I'm a woman of reinvention: from rural schoolgirl to New York City entertainment attorney to Southern writer. I'm the author of an upcoming memoir about midlife resurrection after the American Dream falls apart - a journey I also explore in my TEDx Talk, "How to Begin Again."
Until I was 12, I lived in a small green shingled house in Southern Maryland, before moving a mile down the road to a brick one where squirrels, deer and chipmunks roamed the front yard. In the winter, I built snow forts. During summers, I picked strawberries, rode my bike, and helped my grandfather haul tobacco. Saturdays I sprawled on the floor of the bookmobile that made pit stops at the post office across from my house reading Nancy Drew, Agatha Christie and Ursula Le Guin. First in my family to attend college, I studied political science at Penn State University, then earned a law degree at Catholic University's Columbus School of Law in Washington, D.C.
After graduation, I moved to the Big Apple. Almost immediately, the (once) blond shiksa from the sticks fell in love with the Ivy-league Jewish boy from the Bronx. A year later, my other grandfather, a Southern Baptist minister, married us. I represented songwriters and publishers for ASCAP, headed business affairs for CBS, then worked with a team of entertainment attorneys representing well-known clients in the music, film and theatre biz. I was MCC Theater's first Chairman of the Board. In the middle of all that, I had two daughters. And the four walls of my offices never glittered in the middle of the night like they did, so I became a full-time stay-at-home-mom. In 1997, we moved into our dream house in Brooklyn. A few years later, my husband had an affair and left; I spent years in family court getting a divorce I didn't want, eventually becoming a nationally-recognized expert on divorce reform.
But life moved on. I took writing classes. I wrote about friendship and parenting, about marriage, midlife and meditation, about my first wild ride on a Harley in the back roads of Kentucky and my first tattoo. About homelessness and fear and courage. The New York Times, Salon, The Washington Post, Newsweek, The Guardian and dozens of other magazines and newspapers published my articles.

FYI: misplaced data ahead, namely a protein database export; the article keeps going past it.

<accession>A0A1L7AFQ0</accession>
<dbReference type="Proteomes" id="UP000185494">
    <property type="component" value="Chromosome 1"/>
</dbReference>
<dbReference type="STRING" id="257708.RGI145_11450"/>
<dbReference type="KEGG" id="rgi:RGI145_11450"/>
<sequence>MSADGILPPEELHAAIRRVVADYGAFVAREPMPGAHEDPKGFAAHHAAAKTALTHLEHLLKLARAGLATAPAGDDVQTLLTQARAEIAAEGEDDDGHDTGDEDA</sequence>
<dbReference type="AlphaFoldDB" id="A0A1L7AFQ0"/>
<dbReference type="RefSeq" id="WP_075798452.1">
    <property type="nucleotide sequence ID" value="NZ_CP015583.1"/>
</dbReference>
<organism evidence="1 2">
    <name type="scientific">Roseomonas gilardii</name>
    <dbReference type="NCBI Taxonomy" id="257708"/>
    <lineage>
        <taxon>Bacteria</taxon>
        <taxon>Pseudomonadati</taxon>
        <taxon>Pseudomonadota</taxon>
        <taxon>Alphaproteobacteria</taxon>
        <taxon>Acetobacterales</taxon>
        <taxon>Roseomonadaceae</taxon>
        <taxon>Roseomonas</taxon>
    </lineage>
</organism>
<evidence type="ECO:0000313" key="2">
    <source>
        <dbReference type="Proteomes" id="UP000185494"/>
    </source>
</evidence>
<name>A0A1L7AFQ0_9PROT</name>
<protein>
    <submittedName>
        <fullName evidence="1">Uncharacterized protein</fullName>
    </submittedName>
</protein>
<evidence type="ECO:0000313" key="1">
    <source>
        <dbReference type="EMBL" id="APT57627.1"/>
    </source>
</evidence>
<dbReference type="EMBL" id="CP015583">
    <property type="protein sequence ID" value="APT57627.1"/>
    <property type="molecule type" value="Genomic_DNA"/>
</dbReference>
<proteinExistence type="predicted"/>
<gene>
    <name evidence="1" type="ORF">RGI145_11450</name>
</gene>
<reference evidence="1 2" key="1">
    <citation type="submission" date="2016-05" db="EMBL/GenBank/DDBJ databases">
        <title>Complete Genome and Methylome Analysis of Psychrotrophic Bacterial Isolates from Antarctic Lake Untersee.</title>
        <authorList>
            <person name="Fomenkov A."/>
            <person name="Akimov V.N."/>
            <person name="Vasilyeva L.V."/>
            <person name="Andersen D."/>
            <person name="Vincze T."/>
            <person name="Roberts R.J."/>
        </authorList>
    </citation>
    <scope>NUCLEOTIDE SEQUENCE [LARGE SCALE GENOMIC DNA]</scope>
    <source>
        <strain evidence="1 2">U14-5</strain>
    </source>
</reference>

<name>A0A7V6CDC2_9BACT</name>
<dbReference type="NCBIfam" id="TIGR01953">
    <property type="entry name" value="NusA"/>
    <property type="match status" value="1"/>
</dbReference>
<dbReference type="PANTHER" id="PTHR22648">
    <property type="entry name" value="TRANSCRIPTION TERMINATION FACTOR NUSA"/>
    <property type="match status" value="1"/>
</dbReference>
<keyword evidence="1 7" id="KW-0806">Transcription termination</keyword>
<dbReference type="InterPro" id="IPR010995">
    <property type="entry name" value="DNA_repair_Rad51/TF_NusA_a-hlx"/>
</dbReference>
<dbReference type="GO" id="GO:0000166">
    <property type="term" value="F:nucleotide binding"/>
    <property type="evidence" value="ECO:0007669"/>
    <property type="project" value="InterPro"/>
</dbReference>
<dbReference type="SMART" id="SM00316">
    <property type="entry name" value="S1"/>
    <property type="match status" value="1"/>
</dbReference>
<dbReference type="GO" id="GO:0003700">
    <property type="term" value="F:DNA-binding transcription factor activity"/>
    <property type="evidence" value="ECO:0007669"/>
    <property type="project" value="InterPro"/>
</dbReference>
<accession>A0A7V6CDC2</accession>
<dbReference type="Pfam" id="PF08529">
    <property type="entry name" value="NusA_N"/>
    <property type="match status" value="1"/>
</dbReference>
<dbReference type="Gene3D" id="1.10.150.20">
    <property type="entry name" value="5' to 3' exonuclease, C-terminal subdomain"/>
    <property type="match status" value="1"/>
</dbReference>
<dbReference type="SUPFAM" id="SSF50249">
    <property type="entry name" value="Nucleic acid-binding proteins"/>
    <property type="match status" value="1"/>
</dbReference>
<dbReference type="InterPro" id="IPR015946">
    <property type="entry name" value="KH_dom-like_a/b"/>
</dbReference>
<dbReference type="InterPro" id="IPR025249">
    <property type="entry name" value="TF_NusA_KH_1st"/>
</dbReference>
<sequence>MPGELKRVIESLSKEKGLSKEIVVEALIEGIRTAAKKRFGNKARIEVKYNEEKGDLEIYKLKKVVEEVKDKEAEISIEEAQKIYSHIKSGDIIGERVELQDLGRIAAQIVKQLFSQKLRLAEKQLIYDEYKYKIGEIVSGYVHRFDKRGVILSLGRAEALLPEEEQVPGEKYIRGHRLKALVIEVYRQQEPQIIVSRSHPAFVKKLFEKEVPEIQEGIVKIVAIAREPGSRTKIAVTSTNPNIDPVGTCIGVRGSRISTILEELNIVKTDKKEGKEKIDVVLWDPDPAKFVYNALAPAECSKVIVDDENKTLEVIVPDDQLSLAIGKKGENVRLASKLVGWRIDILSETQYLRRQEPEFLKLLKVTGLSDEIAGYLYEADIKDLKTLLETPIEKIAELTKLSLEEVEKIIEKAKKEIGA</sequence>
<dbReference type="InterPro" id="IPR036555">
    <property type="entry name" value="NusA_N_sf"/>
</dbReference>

My children grew up. My Brooklyn house became too big and too expensive. I also had some healing to do. Eventually, I moved to Savannah, where I had no job, no friends, no family, no home, and no plan. But the world had opened back up, and I began again. I made friends who have become family and turned in my New York State driver's license for a Georgia one. I now serve on the boards of Savannah's homeless authority and the Flannery O'Connor Childhood Home.
Every day I write. And every evening I curl up with a good book.
Follow me on Facebook and on Twitter @BeverlyWillett
" Ostensibly about the break-up of her marriage and loss of her dream house, a four-story Victorian brownstone in Brooklyn's Carroll Gardens neighborhood, Beverly Willett's absorbing memoir is really about finding a home in one's own skin. A delight."Courtney Hargrave, Author of Burden: A Preacher, A Klansman and a True Story of Redemption in the Modern South, a major motion picture starring Forest Whitaker